Britain denies favouring APs

February 7, 2011 12:00 am

, NAIROBI, Kenya Feb 7 – The British government on Monday dismissed reports of leaked US cables that it has been supporting the Administration Police (AP) because it prefers its efficiency in patrolling the Kenya-Somalia border as compared to the military.

Although he admitted that Britain was supporting various security agencies here including the APs, British High Commissioner to Kenya Rob Macaire denied there was preference of the unit.

"We\’re just trying to help Kenya keep its border safe," he said. "So it is certainly not a question of favouring the APs or any particular unit against the other."

Leaked US Diplomatic cables sent from Nairobi to Washington which were released last Thursday says the UK has been equipping APs with modern communication radios in readiness for border patrol tasks.

“Our support for the administration police and other agencies in helping Kenya to secure its border is well known and we make no mistake about," he told reporters after officiating at the opening of a two-week course for senior military officers at the International Peace Support Training in Karen.

"It\’s not a question of us favouring the AP to other agencies," he insisted when asked by journalists to comment on the issue that was prominently covered in local media since Sunday. [See related story].

On Monday, Mr Macaire said Britain was keen in supporting all Kenyan security forces.

Deputy Chief of General Staff Lt-Gen Julius Karangi who was also present at the meeting steered clear of the issue only saying "those issues were attributed to the BHC and he is here, I think it is better you direct those questions to him."

Earlier, Administration Police Spokesman Masoud Munyi had told Capital News the unit had not received any preferential treatment from the UK.

"There is no preferential treatment, it is only that the programmes that are supported are not similar to each other," he said.

Leaked US diplomatic cables on WikiLeaks however, shows that the UK Counter-Terrorism department did not trust the effectiveness of elite units within the Kenyan military to patrol the Somalia border.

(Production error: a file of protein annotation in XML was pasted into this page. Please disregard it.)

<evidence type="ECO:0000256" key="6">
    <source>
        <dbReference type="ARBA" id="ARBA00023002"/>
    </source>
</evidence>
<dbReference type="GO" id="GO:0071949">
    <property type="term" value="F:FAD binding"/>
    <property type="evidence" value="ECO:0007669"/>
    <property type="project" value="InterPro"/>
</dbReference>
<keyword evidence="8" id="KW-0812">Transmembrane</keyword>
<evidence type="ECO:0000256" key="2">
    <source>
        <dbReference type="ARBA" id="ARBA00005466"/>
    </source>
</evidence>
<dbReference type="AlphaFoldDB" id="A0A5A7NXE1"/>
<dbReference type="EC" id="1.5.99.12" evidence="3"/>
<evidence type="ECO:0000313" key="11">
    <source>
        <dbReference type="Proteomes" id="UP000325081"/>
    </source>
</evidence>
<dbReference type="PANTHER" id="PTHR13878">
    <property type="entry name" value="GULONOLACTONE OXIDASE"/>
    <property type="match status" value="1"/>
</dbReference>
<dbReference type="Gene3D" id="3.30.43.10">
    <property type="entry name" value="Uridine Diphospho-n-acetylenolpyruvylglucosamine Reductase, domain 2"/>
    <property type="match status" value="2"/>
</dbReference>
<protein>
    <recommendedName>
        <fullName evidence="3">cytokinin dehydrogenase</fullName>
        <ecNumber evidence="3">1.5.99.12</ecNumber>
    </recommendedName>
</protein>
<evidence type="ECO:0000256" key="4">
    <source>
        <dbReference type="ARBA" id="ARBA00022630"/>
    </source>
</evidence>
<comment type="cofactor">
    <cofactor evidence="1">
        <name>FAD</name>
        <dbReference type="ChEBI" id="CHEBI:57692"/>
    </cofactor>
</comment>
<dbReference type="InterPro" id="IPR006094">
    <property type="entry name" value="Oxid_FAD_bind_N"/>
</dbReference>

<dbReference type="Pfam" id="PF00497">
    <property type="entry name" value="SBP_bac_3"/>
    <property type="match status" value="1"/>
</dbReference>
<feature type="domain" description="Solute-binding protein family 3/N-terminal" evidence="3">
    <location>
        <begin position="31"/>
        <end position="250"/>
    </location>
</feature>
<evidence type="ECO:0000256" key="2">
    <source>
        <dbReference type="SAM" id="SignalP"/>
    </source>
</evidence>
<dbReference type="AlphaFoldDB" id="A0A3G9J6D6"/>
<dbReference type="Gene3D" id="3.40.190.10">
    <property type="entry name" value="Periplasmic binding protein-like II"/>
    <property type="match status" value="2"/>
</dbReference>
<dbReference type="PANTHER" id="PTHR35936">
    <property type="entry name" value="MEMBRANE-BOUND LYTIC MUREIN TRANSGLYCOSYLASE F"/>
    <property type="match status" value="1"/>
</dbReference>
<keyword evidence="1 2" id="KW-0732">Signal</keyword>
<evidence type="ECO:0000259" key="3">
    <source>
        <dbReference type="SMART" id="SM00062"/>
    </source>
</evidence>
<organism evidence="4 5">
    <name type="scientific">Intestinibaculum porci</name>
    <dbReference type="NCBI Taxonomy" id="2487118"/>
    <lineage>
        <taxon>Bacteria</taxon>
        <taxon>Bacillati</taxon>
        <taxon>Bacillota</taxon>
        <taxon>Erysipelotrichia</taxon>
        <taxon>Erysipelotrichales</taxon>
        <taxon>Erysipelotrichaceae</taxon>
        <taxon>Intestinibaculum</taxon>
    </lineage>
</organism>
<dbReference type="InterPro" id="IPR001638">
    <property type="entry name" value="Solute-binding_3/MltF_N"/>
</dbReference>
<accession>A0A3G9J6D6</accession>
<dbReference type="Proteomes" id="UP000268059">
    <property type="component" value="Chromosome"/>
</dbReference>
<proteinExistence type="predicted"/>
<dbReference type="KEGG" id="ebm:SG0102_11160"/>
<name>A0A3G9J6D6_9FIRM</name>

It said the UK was instead keen on equipping the Administration Police department with a modern radio communications network to enable its officers undertake the task of proving patrols along the porous border.

"UK CT efforts in Kenya are focused on two key areas: – Establishment of a radio communications network for the Administrative Police in the North East and Coast provinces for border security," the cable released last Thursday reads in part.

It further reveals that the UK had carried out an assessment and established weaknesses within the elite units within the Kenyan military, depicting the inability to undertake proper border patrols.

The cable created in December 2009 says the UK did not agree with assurances from Kenya\’s Ministry of Defence that the units charged with border patrol responsibility were up to the task.

"The Kenyan Ministry of Defence sees this unit as being a fully capable SF (Special Forces) unit.  "However, the UK assessment is that the unit still falls short of full SF capabilities."

The UK\’s Counter-Terrorism\’s major concerns are that the units within the military can easily be recalled and assigned other tasks hence exposing the borders to insecurity.

"There is concern that the unit might be diverted from CT to perform other duties," the cable sent from the US Embassy in Nairobi to Washington says and continues to warn that "the unit also has yet to be tested under operational conditions."

Kenyan military forces and combined forces of police units have been undertaking border patrols along the 682-kilometer border with Somalia which was closed in December 2006, fearing an escalation of violence and attacks by fighters loyal to Osama Bin Laden\’s al-Qaeda terror network.

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